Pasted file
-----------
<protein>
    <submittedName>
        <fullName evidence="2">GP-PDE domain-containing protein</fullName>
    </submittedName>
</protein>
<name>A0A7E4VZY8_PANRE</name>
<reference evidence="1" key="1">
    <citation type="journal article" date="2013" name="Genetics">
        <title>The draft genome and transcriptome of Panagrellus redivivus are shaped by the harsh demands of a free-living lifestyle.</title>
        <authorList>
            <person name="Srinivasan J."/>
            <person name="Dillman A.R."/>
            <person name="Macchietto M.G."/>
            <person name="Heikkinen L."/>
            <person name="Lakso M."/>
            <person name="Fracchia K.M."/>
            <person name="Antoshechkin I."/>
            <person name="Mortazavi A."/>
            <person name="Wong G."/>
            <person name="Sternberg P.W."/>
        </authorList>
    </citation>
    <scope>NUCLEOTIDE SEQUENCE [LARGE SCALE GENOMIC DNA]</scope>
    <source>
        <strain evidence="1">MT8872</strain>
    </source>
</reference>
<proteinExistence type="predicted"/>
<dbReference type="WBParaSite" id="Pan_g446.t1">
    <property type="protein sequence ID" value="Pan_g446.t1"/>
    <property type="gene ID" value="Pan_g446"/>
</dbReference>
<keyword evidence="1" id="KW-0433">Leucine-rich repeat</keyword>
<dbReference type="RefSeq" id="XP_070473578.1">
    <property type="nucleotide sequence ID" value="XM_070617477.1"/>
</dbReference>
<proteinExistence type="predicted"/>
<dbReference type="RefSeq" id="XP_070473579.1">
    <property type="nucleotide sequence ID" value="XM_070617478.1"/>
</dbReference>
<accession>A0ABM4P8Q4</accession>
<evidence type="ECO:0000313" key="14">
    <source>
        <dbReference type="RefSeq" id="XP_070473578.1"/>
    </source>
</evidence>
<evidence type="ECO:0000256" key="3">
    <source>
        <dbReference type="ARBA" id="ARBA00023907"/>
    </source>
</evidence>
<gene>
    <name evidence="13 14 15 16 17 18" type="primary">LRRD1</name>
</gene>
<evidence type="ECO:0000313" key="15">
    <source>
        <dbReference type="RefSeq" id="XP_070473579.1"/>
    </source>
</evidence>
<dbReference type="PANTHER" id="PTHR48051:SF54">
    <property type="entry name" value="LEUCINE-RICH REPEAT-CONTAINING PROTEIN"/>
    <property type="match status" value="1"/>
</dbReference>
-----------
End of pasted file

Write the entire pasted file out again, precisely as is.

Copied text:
<protein>
    <submittedName>
        <fullName evidence="2">GP-PDE domain-containing protein</fullName>
    </submittedName>
</protein>
<name>A0A7E4VZY8_PANRE</name>
<reference evidence="1" key="1">
    <citation type="journal article" date="2013" name="Genetics">
        <title>The draft genome and transcriptome of Panagrellus redivivus are shaped by the harsh demands of a free-living lifestyle.</title>
        <authorList>
            <person name="Srinivasan J."/>
            <person name="Dillman A.R."/>
            <person name="Macchietto M.G."/>
            <person name="Heikkinen L."/>
            <person name="Lakso M."/>
            <person name="Fracchia K.M."/>
            <person name="Antoshechkin I."/>
            <person name="Mortazavi A."/>
            <person name="Wong G."/>
            <person name="Sternberg P.W."/>
        </authorList>
    </citation>
    <scope>NUCLEOTIDE SEQUENCE [LARGE SCALE GENOMIC DNA]</scope>
    <source>
        <strain evidence="1">MT8872</strain>
    </source>
</reference>
<proteinExistence type="predicted"/>
<dbReference type="WBParaSite" id="Pan_g446.t1">
    <property type="protein sequence ID" value="Pan_g446.t1"/>
    <property type="gene ID" value="Pan_g446"/>
</dbReference>
<keyword evidence="1" id="KW-0433">Leucine-rich repeat</keyword>
<dbReference type="RefSeq" id="XP_070473578.1">
    <property type="nucleotide sequence ID" value="XM_070617477.1"/>
</dbReference>
<proteinExistence type="predicted"/>
<dbReference type="RefSeq" id="XP_070473579.1">
    <property type="nucleotide sequence ID" value="XM_070617478.1"/>
</dbReference>
<accession>A0ABM4P8Q4</accession>
<evidence type="ECO:0000313" key="14">
    <source>
        <dbReference type="RefSeq" id="XP_070473578.1"/>
    </source>
</evidence>
<evidence type="ECO:0000256" key="3">
    <source>
        <dbReference type="ARBA" id="ARBA00023907"/>
    </source>
</evidence>
<gene>
    <name evidence="13 14 15 16 17 18" type="primary">LRRD1</name>
</gene>
<evidence type="ECO:0000313" key="15">
    <source>
        <dbReference type="RefSeq" id="XP_070473579.1"/>
    </source>
</evidence>
<dbReference type="PANTHER" id="PTHR48051:SF54">
    <property type="entry name" value="LEUCINE-RICH REPEAT-CONTAINING PROTEIN"/>
    <property type="match status" value="1"/>
</dbReference>